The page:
Carol’s Bircher Muesli With a Trail Mix Twist

Did you know it is National Trail Mix day on the 31st of August?

To honour this auspicious occasion I have created my own breakfast parfait that incorporates a pepita  and hazelnut trail mix (my own special combination), pear, Greek yoghurt and rolled oats.

I have offered this to a few of my house guests and got a resounding thumbs up!  I will be regularly including this on our breakfast menu.

Carol's bircher muesli with a twist

This recipe serves 4.


Carol’s Bircher Muesli with a Trail Mix Twist

2 pears – cored, skin on, roughly grated

100g oats (not quick oats)

100g Trail mix – a mix of hazelnuts, walnuts, pepitas, sesame seeds, sunflower seeds and almonds

½ teaspn ground cinnamon

200g full fat Greek yoghurt

200ml of cold water



Roughly chop Trail Mix.

Place grated pear, oats, half the chopped Trail Mix and spice into a large bowl.

Mix well.

Stir through the yogurt and 200ml of cold water.

Cover with cling film and refrigerate overnight.

To serve – place in a parfait/dessert bowl etc

Top with leftover Trail Mix.


trail mix



Post Script: You’re Just Too Good To Be True – Sofija Stefanovic

You're Just Too Good To Be True

You’re Just Too Good To Be True

Sofija Stefanovic

Penguin Specials

ISBN: 9780143572121



Sofija Stefanovic visits her eighty-year-old friend Bill and suspects he’s being scammed over the internet – not for the first time. Compelled by Bill’s devastating stories of online dating, heartbreak and bankruptcy, Sofija gets drawn into the underworld of romance scams. Her investigations take her to victims, experts and ultimately to her computer, where she uses a dead relative’s photo to set up her own senior’s dating profile. In the hope of interviewing a scammer, Sofija wades into murky territory as her lies grow and her online relationships get personal. As she moves through this confusing world, Sofija finds herself confronted by questions about loneliness, love and greed.


You’re Just Too Good To Be True is a sometimes very funny and sometimes desperately poignant investigation into the dark underside of love in the digital age.


So well done. Bill’s story is an amplification of the madness and delusion we’ve all gone through chasing love.’ John Safran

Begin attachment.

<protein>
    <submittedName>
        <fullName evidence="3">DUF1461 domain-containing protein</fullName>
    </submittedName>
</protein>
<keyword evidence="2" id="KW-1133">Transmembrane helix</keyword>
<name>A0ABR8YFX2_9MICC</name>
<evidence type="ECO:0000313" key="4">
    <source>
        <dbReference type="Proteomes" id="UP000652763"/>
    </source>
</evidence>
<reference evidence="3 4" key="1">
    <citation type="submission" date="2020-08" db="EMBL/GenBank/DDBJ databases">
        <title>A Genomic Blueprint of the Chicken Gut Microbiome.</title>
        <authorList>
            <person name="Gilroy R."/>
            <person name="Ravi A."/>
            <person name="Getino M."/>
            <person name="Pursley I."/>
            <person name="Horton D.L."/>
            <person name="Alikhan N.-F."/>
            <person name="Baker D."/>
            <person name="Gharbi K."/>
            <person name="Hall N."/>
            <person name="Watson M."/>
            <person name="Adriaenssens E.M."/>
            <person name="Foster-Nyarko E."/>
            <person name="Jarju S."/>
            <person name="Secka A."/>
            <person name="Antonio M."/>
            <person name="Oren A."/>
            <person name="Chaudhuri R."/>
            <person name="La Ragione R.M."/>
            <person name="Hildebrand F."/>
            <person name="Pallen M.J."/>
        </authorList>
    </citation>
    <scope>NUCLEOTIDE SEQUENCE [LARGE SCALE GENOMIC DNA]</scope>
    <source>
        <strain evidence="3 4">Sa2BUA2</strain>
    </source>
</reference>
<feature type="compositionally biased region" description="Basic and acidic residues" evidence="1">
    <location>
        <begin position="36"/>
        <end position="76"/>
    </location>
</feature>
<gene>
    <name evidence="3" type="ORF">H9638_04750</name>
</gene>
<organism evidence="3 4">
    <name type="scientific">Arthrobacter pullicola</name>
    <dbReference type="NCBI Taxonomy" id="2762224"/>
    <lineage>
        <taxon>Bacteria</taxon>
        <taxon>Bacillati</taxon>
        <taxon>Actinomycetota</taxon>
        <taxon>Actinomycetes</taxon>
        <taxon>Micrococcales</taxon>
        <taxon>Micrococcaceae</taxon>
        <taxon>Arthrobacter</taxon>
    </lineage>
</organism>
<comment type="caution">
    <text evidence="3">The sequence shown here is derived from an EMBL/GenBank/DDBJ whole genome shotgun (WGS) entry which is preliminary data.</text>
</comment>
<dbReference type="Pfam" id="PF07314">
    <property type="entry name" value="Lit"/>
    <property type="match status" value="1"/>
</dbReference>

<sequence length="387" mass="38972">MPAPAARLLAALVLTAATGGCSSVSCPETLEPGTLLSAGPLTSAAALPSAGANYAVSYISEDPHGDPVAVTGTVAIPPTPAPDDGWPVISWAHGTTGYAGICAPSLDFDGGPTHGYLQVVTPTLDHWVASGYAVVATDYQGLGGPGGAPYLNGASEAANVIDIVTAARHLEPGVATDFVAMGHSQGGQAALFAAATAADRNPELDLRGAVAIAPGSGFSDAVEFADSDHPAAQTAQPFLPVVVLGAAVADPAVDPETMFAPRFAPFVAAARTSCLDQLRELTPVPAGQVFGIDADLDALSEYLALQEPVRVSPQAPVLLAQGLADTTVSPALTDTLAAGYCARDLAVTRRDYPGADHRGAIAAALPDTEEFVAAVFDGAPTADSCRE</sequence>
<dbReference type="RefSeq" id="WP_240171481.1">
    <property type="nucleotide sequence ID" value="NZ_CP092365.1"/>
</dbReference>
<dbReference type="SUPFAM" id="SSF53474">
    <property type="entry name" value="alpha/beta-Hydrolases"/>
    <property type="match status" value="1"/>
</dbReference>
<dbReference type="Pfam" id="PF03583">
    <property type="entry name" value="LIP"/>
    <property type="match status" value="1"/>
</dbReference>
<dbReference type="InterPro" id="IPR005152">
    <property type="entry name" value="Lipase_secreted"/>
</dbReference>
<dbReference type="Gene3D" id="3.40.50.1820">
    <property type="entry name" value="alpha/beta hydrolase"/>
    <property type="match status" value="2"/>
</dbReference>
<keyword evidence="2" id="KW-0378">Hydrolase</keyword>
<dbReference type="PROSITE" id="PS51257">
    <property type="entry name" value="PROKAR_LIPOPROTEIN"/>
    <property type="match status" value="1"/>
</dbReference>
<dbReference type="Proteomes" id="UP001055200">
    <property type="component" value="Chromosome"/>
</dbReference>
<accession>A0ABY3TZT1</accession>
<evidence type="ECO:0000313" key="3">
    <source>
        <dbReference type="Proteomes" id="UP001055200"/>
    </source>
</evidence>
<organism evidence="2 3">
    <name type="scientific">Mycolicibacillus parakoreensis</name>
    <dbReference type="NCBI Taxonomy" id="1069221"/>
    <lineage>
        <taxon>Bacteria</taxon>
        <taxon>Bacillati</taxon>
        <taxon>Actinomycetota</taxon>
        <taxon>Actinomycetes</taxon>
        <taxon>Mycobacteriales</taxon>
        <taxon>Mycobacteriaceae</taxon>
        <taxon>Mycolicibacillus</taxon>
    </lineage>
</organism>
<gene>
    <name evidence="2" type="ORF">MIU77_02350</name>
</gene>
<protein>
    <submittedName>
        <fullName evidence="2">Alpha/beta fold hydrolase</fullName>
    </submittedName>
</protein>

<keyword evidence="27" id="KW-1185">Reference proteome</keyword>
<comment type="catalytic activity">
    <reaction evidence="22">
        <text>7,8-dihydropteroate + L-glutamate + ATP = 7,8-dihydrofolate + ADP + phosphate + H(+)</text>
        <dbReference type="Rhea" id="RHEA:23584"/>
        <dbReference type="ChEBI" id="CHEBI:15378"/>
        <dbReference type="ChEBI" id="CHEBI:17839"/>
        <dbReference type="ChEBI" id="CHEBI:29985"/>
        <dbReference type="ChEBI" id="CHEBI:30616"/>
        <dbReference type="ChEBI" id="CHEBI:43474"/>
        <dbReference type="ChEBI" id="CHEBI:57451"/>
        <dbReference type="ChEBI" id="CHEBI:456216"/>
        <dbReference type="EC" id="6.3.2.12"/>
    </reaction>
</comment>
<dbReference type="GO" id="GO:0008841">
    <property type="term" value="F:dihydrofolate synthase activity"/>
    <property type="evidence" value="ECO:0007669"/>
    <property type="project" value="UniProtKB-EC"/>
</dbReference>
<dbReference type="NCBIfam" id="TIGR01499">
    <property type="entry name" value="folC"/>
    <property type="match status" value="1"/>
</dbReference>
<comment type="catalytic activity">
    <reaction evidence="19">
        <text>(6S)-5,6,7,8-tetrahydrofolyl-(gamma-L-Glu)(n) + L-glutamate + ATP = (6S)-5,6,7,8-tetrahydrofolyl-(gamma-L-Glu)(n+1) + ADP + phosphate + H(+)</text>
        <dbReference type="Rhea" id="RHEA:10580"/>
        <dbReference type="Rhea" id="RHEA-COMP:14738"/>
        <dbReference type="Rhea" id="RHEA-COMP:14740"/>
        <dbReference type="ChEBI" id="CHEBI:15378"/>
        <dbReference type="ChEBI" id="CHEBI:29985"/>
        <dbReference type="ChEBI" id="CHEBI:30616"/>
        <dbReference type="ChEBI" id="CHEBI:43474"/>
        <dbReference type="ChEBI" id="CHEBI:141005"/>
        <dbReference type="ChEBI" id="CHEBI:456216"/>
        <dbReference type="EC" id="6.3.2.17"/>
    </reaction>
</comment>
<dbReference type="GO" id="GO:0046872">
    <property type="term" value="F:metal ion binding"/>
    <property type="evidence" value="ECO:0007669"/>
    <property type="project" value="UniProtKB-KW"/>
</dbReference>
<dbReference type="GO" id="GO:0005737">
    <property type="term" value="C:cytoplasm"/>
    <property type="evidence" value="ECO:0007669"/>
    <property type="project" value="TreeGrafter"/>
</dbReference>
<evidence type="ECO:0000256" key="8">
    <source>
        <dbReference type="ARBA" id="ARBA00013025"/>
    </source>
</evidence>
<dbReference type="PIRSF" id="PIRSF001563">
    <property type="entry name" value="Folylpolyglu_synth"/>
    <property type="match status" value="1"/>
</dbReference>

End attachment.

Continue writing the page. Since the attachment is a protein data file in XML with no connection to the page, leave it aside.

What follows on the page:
My View:

What an interesting quick poignant read. And the truly sad part is – this is not a fictionalised account, this is not a hypothetical situation, this scenario is real and is real to many many many lonely people whose only crime is wanting to be loved.


This account is so familiar – in my case – not the romance scam but the money scam. Who hasn’t had the email or the letter regarding money held in trust? So much money. A few years ago my father (now deceased) excitedly showed me a letter he had received from an overseas solicitor claiming they had millions of dollars in trust waiting for him…all he had to do was give them some personal details…. He was excited, he was hopeful, yet at the same time I knew he thought this was a scam…he just didn’t want to believe it. I looked at the letter, rolled my eyes, and said something like “Really?”   That was enough said- he knew it was a scam, just like I did, discounting it out loud made it obvious, disappointing but obvious. (If it seems too good to be true it usually is – isn’t that the saying?)  Thankfully the scam came in letter form – so was easy to bin and no personal interaction had occurred to draw him in to the web of deceit. When “Microsoft” called him about his computer problem – he was easily duped.  They talked him through the process of putting a Trojan onto his computer (or something like that – that stole his identity, his passwords etc.) He lost all the money in his bank accounts – which although wasn’t a princely sum was irreplaceable. Worse than the theft of the cash from his accounts was the emotional damage of being vulnerable, gullible, of being duped, of being conned.


I recognise these feelings in Bill’s story – no one wants to be seen as gullible, no one wants to admit to being duped, to admit that they misjudged another….and maybe for some the drama of participating in this game is exciting regardless of the outcome?


How can a scammer do this to someone – leave them with nothing? Break someone’s heart? Leave someone emotionally bankrupt? Steal a lifestyle? Apply pressure till suicide is the only way out?   The distance between computer connections seems to take the “personal” out of these crimes. This novella airs important social (and criminal) issues and discusses these problems in rational terms, in an easy to read format – there are lessons here for everyone not just the mature of years. This book struck a chord with me.


Post Script: Killer Look – Linda Fairstein

First Rate!

Killer Look

Killer Look

Linda Fairstein

Hachette Australia

Little, Brown

ISBN:  9780751560381



New York Times bestselling author Linda Fairstein delivers a heart-pounding thriller that explores the dark secrets of New York City’s Garment District—and centering on its infamous Fashion Week—in her eighteenth Alexandra Cooper novel.


New York City is known for its glamour, and nowhere is this more apparent than in its fashion scene. Sharing the pedestal with Paris, Milan, and London as fashion capital of the world, New York continually astounds with its creativity, daring, and innovations in the name of beauty. Yet high fashion means high stakes, as Alex Cooper quickly discovers when a murder rocks New York City’s Fashion Week. Along with Detectives Mike Chapman and Mercer Wallace, Alex must reveal the grime beneath the glitz to expose the culprit—unless a wolf in model’s clothing gets to them first.